The bank grew wilder, perhaps a place where humans never set foot. Osiers had fallen leaving pockets of sunlight filled with wildflowers - wood anemones, marsh-marigolds, and the leaves of bluebells and meadowsweet yet to bloom. By the stream in a protective army white flowered ramsons grew. Their pungent garlic scent assailed Aira’s nostrils as she stepped amongst them.

Aira imagined she and Boroden might easily get lost and go on forever. She saw that, although this bank was lush with flowers, on the other side of the stream, where there was a human farmstead on a hill, the flowers kept away.

Boroden peered ahead to where the glade stretched on tangled and beautiful. ‘It’s odd to find so many faerie flowers together. It’s like a garden.’

‘Perhaps it is. This looks just the place for dryads and pillywiggins, and perhaps Wood Elves.’ Aira gazed dreamily about the woodland. ‘Father used to tell me tales of the Light Elf Glimfyndor who overcame evil monsters and regained his ancestral home in the Golden Woods of Glorlinderin.’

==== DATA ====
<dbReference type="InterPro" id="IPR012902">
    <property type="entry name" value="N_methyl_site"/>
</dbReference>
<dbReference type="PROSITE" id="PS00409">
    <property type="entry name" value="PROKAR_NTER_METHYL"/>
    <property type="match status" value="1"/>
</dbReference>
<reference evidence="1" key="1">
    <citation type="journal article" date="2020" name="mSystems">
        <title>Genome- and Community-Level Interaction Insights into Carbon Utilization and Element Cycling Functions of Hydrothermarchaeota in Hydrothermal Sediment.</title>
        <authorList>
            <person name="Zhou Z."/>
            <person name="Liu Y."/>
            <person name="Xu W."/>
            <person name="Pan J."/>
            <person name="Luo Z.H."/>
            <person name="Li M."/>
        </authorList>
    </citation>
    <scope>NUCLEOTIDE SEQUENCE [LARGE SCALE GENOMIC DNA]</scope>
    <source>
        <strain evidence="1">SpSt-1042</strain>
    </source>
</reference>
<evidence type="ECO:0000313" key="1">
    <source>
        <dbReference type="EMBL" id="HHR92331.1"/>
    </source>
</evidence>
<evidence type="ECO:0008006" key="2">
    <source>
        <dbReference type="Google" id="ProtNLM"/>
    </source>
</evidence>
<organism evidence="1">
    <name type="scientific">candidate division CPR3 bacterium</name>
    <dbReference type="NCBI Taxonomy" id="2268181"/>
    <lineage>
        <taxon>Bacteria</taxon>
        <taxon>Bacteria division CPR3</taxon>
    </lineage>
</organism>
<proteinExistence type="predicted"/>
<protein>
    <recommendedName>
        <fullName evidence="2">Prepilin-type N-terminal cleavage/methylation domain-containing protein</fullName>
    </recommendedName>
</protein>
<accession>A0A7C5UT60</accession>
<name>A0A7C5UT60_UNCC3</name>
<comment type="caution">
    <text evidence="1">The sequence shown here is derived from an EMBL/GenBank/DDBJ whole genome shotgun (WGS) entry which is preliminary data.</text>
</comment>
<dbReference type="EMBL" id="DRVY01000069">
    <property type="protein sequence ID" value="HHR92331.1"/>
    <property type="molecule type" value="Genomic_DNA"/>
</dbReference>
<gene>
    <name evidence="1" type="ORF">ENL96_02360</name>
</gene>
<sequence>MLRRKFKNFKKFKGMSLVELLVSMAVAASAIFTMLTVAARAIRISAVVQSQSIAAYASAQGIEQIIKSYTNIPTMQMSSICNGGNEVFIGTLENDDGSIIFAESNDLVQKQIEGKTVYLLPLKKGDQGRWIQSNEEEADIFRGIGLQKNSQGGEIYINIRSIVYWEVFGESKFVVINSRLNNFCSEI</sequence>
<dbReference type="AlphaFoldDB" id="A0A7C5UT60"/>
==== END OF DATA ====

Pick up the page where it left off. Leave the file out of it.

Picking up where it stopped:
‘I’ve heard of him too.’

Aira nodded, pleased. She saw parallels with Boroden’s quest and hoped that the reminder would hearten him.

‘That looks a good place to hide,’ Aira said, pointing to where a hollow stump crouched. Only, she realised with a start, there was someone already occupying the spot. Their hair was golden enough for an elf, but when they poked their head out Aira saw that it was Harfan. He nodded a greeting, but this did not stop Boroden noticing that his cheeks bulged with quickly snatched foyson.

‘Human victuals?’ Boroden asked, sniffing.

Hëkitarka dropped from a tree behind them. ‘Easter Simnel cake. They gave it to us at the farm.’

‘Gave you it?’

‘Aye. We shined their copper pans up a treat. Surely there was no harm in asking for cake? It smelled so scrumptious. The best were those chocolate brownies I demanded in return for my cobweb removal services,’ Hëkitarka said, chuckling over his pun.

Boroden frowned. ‘I don’t like you serving humans.’

‘Then I presume you don’t want any, Cousin Boroden?’ Hëkitarka said, cutting a slice of cake for Aira.

Aira halved it and tossed half at Boroden. Misty leapt up and caught it with a neat snap. ‘Oops, that was meant for you,’ Aira said, sharing the remaining piece.